Remove competing conifers from the understory and within 30 feet of 
the

[[Page 14073]]

perimeter of existing oak trees and/or groups of oaks.
    Close approximately 53 miles of system roads and 4 miles of 
motorized trails previously determined to not be open to the public 
motorized use with barricades or gates. These roads would continue to 
be used for FS administrative traffic for follow-up prescribed burning 
and other activities.
    Decommission approximately 5 miles of non-system roads and trails 
previously determined to not be open to public motorized use by 
obliterating, ripping, or hiding with woody debris.
    Use a combination of ground based and skyline logging systems to 
conduct commercial thinning on approximately 4,653 acres (274 acres of 
skyline and 4,124 acres of ground based in natural stands, and 274 
acres ground based in plantations). Ground-based mechanized equipment 
(low-impact feller-buncher, hand felling, and whole tree yarding with 
conventional skidding equipment) would be restricted to slopes 
generally less than 40%.
    Where necessary during initial harvest, small trees and brush would 
be mechanically thinned to facilitate sawtimber and biomass removal. 
Skyline logging systems would be restricted to slopes generally over 
40%.
    Conduct pre-commercial thinning and mastication of competing brush 
on 184 acres of conifer plantations, of which, 19 acres are located in 
California spotted owl Protected Activity Centers (PACs) and 164 acres 
located outside of PACs.
    Reconstruct approximately 73 miles of system roads and maintain 
approximately 30 miles of system roads. Reconstruction activities would 
involve the repair or replacement of inadequate drainage culverts, 
elimination of ruts, ditch repair, installation of waterbars and dips 
with inadequate water runoff control, gate installation to control 
seasonal use or replacement of existing non-functional gates or 
barricades, and removal of brush and small trees encroaching on roads.
    Perform follow-up machine piling, and cutting small trees and brush 
with pile burning on approximately 2,000 acres in natural stands to 
reduce ground fuels and ladder fuels. Machine piling would occur only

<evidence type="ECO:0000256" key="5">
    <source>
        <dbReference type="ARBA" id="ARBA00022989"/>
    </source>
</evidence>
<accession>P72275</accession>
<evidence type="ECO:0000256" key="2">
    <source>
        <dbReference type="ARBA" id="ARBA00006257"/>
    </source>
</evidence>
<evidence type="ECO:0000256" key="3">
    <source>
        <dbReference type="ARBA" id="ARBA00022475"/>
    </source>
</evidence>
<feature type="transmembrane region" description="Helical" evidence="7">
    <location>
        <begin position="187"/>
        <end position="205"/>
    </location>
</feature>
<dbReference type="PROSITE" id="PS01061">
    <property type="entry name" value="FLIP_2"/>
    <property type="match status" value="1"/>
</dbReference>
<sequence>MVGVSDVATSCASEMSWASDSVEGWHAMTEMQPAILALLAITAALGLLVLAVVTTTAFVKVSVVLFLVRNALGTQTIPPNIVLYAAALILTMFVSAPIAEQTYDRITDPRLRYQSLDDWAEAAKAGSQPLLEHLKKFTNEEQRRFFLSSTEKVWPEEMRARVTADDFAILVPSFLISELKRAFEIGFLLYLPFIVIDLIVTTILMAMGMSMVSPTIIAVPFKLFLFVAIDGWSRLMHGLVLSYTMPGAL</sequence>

on slopes less than 40%. Piling locations would be determined after 
harvest activities are complete.
    Reuse about 3 miles of existing temporary roads. After the 
temporary roads have served their use, they would be barricaded, 
obliterated and ripped to alleviate soil compaction, restore 
infiltration, and discourage unauthorized motor vehicle use.
    Approximately 70 existing landings and any new landings constructed 
in this project would be ripped to minimize erosion problems, restore 
infiltration, and discourage unauthorized motor vehicle use.
    Remove approximately 26 miles of barbed wire fencing, primarily 
from the vacant Caldor and Steely Creek Range Allotments. Materials 
that could be salvaged would be incorporated into future projects on 
the Forest and the remainder would be recycled.
    Boulders would be placed to protect the Pleasant Valley Mariposa 
lily occurrence along Big Mountain Road from vehicle traffic.
    Rehabilitate several dispersed camping areas and associated spur 
roads adjacent to Dogtown Creek and the Steely Fork Consumnes River. 
Activities would include, but not limited to, one or more of the 
following: Placement of boulders to define the foot print of the 
camping areas and close unnecessary spur roads; ripping of compacted 
areas and spur roads; construction of waterbars and/or other runoff 
control structures; placement of organic material on the ground surface 
of denuded areas, and planting of native vegetation.

Responsible Official

    Forest Supervisor, Eldorado National Forest.

Nature of Decision To Be Made

    The decision to be made is whether to adopt and implement the 
proposed action, an alternative to the proposed action, or take no 
action to improve forest health.

Scoping Process

    This notice of intent initiates the scoping process, which guides 
the development of the environmental impact statement. To facilitate 
public participation, information about the proposed action will be 
mailed to all who express interest in the proposed action. It is 
important that reviewers provide their comments at such times and in 
such manner that they are useful to the agency's preparation of the 
environmental impact statement. Therefore, comments should be provided 
prior to the close of the comment period and should clearly articulate 
the reviewer's concerns and contentions. Comments received in response 
to this solicitation, including names and addresses of those who 
comment, will be part of the public record for this proposed action. 
Comments submitted anonymously will be accepted and considered, 
however.

    Dated: February 25, 2013.
Kathryn D. Hardy,
Forest Supervisor.
[FR Doc. 2013-04887 Filed 3-1-13; 8:45 am]
BILLING CODE 3410-11-P